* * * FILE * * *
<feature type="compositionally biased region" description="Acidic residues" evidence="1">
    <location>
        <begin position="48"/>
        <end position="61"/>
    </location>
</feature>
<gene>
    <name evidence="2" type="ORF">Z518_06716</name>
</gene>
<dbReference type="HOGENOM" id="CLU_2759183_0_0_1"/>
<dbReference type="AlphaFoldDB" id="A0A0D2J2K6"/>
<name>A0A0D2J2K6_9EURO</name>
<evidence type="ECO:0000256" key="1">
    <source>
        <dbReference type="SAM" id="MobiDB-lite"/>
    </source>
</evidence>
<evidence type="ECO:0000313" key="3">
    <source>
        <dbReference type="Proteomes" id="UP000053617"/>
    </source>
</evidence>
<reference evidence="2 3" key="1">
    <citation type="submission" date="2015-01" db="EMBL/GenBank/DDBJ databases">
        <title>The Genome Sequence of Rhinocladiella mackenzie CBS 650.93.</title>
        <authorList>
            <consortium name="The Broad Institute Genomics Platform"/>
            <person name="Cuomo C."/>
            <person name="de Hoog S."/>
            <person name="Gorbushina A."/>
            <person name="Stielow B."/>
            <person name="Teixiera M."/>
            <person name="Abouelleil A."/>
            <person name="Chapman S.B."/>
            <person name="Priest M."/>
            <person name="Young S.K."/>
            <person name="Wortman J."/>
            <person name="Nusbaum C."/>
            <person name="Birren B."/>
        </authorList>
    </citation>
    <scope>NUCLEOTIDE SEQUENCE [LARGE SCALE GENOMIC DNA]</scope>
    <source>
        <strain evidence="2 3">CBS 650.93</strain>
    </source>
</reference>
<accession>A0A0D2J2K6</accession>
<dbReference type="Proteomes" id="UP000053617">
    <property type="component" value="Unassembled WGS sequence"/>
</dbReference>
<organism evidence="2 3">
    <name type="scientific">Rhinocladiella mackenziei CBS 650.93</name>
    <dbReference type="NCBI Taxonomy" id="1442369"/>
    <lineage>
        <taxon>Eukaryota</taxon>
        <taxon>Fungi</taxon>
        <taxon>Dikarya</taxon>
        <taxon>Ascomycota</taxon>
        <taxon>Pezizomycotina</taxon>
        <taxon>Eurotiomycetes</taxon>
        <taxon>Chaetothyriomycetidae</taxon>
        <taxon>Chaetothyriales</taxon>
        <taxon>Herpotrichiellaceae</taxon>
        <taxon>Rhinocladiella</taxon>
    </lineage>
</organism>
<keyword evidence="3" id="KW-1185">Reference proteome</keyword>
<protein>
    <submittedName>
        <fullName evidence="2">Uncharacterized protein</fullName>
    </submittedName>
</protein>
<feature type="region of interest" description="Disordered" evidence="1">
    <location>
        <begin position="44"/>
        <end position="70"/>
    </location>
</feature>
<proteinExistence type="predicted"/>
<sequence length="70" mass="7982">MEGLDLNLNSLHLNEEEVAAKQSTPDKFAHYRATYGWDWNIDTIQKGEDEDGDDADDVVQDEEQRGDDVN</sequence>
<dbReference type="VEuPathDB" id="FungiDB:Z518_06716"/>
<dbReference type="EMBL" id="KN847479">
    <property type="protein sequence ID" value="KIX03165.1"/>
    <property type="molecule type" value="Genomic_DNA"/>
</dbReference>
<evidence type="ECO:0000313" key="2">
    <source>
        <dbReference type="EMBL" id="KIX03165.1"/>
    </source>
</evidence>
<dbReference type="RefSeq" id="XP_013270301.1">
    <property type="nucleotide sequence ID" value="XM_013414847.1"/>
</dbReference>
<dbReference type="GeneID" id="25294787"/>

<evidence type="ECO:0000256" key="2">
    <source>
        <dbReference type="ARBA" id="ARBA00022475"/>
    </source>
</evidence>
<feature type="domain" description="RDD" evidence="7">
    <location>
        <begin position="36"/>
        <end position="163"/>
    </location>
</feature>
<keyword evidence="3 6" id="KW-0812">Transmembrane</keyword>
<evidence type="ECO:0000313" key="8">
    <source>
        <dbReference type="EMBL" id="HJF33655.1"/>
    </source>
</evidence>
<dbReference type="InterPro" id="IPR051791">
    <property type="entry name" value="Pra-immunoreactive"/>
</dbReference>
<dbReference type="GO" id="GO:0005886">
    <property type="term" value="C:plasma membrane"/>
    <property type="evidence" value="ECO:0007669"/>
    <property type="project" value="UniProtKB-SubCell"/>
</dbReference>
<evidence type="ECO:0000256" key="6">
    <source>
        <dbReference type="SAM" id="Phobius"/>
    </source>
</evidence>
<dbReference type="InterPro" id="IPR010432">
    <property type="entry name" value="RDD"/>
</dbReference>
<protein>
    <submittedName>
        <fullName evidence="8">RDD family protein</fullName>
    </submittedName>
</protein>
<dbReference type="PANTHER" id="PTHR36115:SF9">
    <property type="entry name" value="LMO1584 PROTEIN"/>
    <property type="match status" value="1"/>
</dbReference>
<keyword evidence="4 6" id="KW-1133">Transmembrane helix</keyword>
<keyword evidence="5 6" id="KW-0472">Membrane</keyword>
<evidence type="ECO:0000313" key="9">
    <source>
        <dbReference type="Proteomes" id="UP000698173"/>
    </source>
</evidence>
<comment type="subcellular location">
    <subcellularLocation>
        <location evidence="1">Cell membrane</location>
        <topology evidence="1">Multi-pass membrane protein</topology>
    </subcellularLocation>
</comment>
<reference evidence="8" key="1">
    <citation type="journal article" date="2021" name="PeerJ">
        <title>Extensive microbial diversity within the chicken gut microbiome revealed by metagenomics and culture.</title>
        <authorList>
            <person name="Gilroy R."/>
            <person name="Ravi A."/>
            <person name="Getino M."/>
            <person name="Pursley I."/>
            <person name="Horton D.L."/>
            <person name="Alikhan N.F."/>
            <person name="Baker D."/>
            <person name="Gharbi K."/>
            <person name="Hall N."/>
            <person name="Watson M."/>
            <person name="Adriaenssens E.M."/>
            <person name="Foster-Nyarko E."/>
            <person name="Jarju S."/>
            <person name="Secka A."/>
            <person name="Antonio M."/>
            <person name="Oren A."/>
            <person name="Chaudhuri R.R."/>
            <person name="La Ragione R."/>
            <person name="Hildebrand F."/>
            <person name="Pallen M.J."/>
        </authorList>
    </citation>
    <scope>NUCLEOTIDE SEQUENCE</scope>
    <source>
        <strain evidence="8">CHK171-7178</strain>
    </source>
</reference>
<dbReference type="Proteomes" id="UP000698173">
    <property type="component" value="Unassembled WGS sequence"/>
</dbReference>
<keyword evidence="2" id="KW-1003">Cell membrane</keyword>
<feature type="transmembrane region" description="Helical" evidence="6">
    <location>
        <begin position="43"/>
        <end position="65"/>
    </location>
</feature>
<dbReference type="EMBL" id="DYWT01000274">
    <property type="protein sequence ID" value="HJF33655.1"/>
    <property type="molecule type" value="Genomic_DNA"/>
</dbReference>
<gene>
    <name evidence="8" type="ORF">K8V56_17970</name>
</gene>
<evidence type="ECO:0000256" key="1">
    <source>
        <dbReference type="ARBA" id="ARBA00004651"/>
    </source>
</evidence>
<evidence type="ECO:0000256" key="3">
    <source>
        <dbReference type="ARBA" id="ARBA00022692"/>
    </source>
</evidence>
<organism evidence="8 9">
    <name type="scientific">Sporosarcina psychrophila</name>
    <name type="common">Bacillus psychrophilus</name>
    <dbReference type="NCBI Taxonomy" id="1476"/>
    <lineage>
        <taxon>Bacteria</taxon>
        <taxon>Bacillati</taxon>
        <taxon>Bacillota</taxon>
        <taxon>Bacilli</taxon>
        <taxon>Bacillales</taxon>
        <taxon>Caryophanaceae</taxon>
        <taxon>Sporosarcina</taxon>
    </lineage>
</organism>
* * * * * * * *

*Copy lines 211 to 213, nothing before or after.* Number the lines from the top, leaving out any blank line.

    <dbReference type="NCBI Taxonomy" id="1476"/>
    <lineage>
        <taxon>Bacteria</taxon>